Cloves were only grown in Indonesia until the eighteenth century when Frenchman, Pierre Poivre, carried seedlings to Mauritius where the seedlings flourished.  The plants were then introduced into the East African coast, which is now the largest producer of cloves. The saying “Nutmeg must be able to smell the sea but cloves must see it” is because cloves grow best on islands or near the sea. Cloves can be used either whole or ground in Chinese cooking, apple recipes, traditional baked ham, and pairs well other spices like allspice, bay, cardamom, cinnamon, chillies, fennel, ginger, and nutmeg. Cloves are one of the spices in Garam masala and Chinese five spice.

Star Anise

Whole Star Anise
Star Anise Pods

Star anise is instantly recognisable as the star-shaped spice which is used in many Chinese, Vietnamese, Indonesian and Indian dishes. The pods can be used whole, broken into pieces or ground down to a powder and are a key ingredient in Chinese Five Spice. Star anise has a delicious liquorice like aroma and a sweet aniseed flavour which is delicious with fish, chicken, pork and root vegetables. Star anise is often used in combination with other spices and aromatics such as chillies, cinnamon, coriander seeds, garlic, ginger, and lemongrass.

Star anise is the fruit of small, green magnolia trees which are native to South-west China and can bear fruit for 100 years or more. Star anise has been used throughout Chinese history for its culinary and medicinal properties and is still valued in cough syrups and to provide relief from flatulence. The Japanese used to burn the aromatic bark of the tree for incense. Star anise started being used in Europe from the seventeenth century to flavour syrups, cordials and preserves and is still used in western countries today to flavour drinks, and confectionery.

Tarragon Vinegar

A bottle of Tarragon Vinegar
A bottle of Homemade Tarragon Vinegar

Tarragon Vinegar is a great way to add extra flavour to dishes such as steak with Bearnaise sauce and tarragon mayonnaise.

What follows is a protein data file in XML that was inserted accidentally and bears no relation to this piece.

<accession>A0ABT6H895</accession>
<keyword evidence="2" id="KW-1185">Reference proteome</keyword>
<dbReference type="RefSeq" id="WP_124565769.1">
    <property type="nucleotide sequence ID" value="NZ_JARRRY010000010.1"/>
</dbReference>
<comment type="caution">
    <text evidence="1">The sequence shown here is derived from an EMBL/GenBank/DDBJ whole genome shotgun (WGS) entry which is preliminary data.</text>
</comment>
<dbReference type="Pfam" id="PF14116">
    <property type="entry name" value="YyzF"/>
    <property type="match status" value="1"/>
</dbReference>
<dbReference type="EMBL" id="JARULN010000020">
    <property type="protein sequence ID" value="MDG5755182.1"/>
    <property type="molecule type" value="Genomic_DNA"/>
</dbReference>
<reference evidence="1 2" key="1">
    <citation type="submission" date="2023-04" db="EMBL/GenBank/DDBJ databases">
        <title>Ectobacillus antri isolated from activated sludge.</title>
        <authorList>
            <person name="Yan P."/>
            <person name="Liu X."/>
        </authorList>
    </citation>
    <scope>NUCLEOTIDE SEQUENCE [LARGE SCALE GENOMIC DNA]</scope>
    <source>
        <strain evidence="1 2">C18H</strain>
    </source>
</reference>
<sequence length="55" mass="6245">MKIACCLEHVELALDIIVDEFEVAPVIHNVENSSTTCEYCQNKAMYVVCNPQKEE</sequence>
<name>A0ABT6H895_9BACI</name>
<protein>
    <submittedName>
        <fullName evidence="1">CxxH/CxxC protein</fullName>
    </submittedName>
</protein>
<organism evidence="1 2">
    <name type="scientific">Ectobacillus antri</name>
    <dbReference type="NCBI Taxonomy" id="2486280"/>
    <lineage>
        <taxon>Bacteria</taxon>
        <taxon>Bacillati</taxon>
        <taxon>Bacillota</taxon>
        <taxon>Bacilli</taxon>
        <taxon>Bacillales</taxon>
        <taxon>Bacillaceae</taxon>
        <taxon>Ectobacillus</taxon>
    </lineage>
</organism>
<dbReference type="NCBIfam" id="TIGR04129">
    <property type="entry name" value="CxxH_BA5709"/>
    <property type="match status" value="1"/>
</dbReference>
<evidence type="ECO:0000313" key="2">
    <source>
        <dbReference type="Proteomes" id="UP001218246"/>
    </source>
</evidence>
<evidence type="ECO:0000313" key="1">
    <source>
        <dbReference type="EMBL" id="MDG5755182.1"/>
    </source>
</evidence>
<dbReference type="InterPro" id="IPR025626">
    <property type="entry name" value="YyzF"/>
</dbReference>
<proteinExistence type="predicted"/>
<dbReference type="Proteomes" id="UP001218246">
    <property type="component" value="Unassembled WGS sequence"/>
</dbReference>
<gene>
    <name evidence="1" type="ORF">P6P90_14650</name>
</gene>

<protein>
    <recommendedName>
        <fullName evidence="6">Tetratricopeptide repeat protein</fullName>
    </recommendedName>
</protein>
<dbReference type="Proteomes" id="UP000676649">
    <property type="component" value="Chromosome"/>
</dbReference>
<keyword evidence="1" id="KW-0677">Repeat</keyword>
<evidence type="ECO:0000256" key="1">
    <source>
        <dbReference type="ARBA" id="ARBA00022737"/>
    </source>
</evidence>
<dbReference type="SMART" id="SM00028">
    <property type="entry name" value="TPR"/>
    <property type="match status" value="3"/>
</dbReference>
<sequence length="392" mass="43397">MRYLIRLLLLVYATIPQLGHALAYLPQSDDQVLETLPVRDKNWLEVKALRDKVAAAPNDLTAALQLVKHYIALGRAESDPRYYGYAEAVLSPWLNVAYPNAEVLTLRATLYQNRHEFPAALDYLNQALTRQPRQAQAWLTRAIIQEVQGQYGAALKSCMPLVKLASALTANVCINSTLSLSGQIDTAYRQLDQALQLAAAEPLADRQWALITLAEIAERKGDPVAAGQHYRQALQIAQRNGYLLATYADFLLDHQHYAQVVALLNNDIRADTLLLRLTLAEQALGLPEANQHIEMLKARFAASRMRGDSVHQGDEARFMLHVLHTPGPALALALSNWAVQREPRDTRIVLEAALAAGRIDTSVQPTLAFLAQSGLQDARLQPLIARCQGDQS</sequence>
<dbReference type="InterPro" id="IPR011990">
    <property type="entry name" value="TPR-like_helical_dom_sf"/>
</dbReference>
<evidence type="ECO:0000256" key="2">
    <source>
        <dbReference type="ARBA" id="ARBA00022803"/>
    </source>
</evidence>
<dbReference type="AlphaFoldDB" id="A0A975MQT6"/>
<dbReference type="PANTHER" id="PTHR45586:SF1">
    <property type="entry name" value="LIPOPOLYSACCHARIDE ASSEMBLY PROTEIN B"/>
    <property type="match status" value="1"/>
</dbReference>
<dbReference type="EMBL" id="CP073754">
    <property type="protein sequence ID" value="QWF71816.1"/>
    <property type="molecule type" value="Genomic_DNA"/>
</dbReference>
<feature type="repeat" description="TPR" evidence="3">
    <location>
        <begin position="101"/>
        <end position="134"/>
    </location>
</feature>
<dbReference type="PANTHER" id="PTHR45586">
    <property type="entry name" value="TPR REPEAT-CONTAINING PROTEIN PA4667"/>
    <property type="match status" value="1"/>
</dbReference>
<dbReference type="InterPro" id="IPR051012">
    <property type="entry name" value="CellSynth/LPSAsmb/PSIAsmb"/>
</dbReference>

Tarragon Vinegar

500 ml good quality White Wine Vinegar

A small bunch of fresh Tarragon

Additional fresh Tarragon sprigs, optional

Thoroughly wash the tarragon and pat dry with kitchen paper. Place in a suitably sized sterilized jar and using the back of a wooden spoon, gently bruise the tarragon leaves and stems. Heat the vinegar to just under the boil and pour into the jar. Leave to cool for a few minutes then seal the jar. Store in a cool dark place for at least two weeks to allow the flavours to develop. Strain the vinegar through some fine muslin and transfer to a suitable sterilised bottle and add a further couple of washed tarragon sprigs. Seal and store for up to six months.

Mignonette

Mignonette is a traditional accompaniment to chilled, raw oysters containing a mix of pepper, shallots, and vinegar the name is thought to come from a traditional spice mix of peppercorns, cloves, and other spices.

Chilled Oysters Mignonette
Traditional Oysters Mignonette

 

Mignonette

75 ml quality White Wine Vinegar or Champagne Vinegar

1 medium Shallot, peeled and very, very finely diced

¼ teaspoon freshly ground Black Pepper

Stir together all ingredients and allow the flavours to infuse for thirty minutes before serving.

If you like things a little fierier, add one teaspoon of Sriracha sauce.

Sriracha

Thai Sriracha Sauce
Sriracha Hot Sauce

Sriracha is a hot chilli-based condiment from Thailand used predominantly in Thai and Vietnamese cooking and used in soups, sauces and as a dip for seafood and spring rolls. It is made from red chillies, garlic, sugar, salt, and vinegar. As its popularity has spread the sauce is now used to flavour mayonnaise served with seafood and burgers, as a glaze for grilled bacon and in cocktails. In America, the sauce is commonly known as Rooster sauce from the logo on the most predominant brand available.